No, Israel is not completely to blame. Violent terror and rejectionism is a big piece of the story. But, if we care about justice, if we care about ethics, if we care about doing what is right, we can not let the exaggerated words we hear from others divert us from our responsibility to raise our voices against policies in Israel which are unethical.

We are justified in being uncomfortable with how other groups talk about Israel and Palestine, and that includes the Black Lives Matter movement and the Boycott Divestment and Sanction groups. But, it is our critical responsibility to offer a serious, sincere and meaningful alternative to their language which will show that we are deeply concerned and sincerely committed to applying whatever pressure we can on the Israel government to move in a different direction.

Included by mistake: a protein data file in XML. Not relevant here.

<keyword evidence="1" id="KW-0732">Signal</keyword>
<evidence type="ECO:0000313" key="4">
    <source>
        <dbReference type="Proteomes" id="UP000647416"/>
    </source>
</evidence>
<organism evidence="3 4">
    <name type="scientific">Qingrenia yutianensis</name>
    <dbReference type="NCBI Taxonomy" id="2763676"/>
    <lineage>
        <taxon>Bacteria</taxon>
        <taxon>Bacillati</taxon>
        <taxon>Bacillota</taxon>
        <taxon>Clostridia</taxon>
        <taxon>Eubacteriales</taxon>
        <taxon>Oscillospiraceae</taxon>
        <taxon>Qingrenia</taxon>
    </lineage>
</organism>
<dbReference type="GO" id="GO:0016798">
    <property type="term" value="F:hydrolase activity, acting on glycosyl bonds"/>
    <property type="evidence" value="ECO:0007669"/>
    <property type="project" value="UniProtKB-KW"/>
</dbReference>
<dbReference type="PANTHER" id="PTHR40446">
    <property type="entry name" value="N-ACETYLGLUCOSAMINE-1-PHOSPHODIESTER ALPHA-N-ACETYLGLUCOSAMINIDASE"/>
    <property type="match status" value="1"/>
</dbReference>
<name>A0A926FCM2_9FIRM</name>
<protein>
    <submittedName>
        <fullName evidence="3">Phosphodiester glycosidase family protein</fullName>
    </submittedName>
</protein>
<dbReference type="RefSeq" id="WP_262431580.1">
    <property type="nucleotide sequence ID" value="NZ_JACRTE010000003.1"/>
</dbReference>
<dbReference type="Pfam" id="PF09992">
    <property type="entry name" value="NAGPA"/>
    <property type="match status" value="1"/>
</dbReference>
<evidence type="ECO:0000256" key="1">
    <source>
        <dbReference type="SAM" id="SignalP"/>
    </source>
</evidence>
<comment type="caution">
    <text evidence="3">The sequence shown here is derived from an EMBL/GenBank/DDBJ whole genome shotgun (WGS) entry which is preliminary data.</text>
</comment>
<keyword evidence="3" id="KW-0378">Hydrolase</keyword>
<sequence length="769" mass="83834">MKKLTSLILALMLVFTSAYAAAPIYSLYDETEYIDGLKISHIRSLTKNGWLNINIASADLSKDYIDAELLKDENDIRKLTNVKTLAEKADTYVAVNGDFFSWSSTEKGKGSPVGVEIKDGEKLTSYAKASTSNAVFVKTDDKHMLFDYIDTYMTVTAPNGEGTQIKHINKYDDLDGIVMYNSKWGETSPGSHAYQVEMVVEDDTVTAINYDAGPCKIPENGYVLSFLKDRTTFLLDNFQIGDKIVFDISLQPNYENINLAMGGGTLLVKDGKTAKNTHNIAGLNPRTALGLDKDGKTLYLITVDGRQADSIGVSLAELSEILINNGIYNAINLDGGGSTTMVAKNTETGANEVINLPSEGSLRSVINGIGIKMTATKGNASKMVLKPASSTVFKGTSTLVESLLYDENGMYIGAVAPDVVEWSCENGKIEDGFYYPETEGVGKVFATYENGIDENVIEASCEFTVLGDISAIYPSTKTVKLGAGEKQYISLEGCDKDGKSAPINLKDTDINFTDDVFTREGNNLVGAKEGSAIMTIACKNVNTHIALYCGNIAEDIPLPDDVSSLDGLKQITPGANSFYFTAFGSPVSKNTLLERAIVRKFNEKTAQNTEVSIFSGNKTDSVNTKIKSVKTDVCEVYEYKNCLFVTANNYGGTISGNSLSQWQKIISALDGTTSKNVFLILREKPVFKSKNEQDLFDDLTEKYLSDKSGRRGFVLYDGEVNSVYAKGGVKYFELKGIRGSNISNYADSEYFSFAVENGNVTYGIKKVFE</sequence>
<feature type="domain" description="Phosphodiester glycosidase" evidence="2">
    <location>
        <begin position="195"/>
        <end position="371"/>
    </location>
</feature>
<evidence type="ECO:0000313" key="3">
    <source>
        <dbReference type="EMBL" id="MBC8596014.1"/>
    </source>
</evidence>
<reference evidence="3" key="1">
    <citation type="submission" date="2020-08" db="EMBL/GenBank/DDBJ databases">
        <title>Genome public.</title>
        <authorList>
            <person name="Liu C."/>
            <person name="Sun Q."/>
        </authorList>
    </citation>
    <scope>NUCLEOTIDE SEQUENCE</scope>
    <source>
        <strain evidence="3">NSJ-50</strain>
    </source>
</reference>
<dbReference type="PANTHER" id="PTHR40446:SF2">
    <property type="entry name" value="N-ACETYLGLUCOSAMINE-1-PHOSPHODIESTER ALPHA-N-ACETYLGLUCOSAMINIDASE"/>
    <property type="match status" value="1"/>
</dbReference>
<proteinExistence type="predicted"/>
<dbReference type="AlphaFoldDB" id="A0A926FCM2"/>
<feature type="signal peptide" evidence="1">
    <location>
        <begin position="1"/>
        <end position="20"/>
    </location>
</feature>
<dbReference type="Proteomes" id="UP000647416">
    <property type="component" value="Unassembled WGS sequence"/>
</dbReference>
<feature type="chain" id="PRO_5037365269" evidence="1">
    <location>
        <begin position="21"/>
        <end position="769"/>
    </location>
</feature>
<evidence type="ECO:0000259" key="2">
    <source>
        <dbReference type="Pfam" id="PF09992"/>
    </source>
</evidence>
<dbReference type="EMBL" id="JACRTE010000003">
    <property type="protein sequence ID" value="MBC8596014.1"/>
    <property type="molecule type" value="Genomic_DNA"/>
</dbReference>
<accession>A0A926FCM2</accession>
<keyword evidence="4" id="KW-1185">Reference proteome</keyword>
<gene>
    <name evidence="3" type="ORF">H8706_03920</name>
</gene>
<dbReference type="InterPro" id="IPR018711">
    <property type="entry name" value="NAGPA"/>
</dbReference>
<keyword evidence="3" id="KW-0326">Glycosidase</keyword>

I can’t ignore the language of the Black Lives Matter movement regarding Israel. But, in the end, the language doesn’t change the fact that we and every American need to stand up and speak out and take action against the biases which cause so much pain in the black community. We are one nation and this is our fight too.

And, similarly, as Jews the fight for justice for Palestinians in Israel is our fight too.

I believe that we need to dedicate ourselves to being unmistakably clear that, even as we appropriately care so deeply about Israel’s security and survival and reject extreme language, we too know that the Palestinian people are suffering. We must raise our voices clearly, using different, more accurate but serious and clear language. We must use words which convey our deep frustration and, to use an extreme word of my own, but one which I feel is totally appropriate, our heartbreak, at what we see.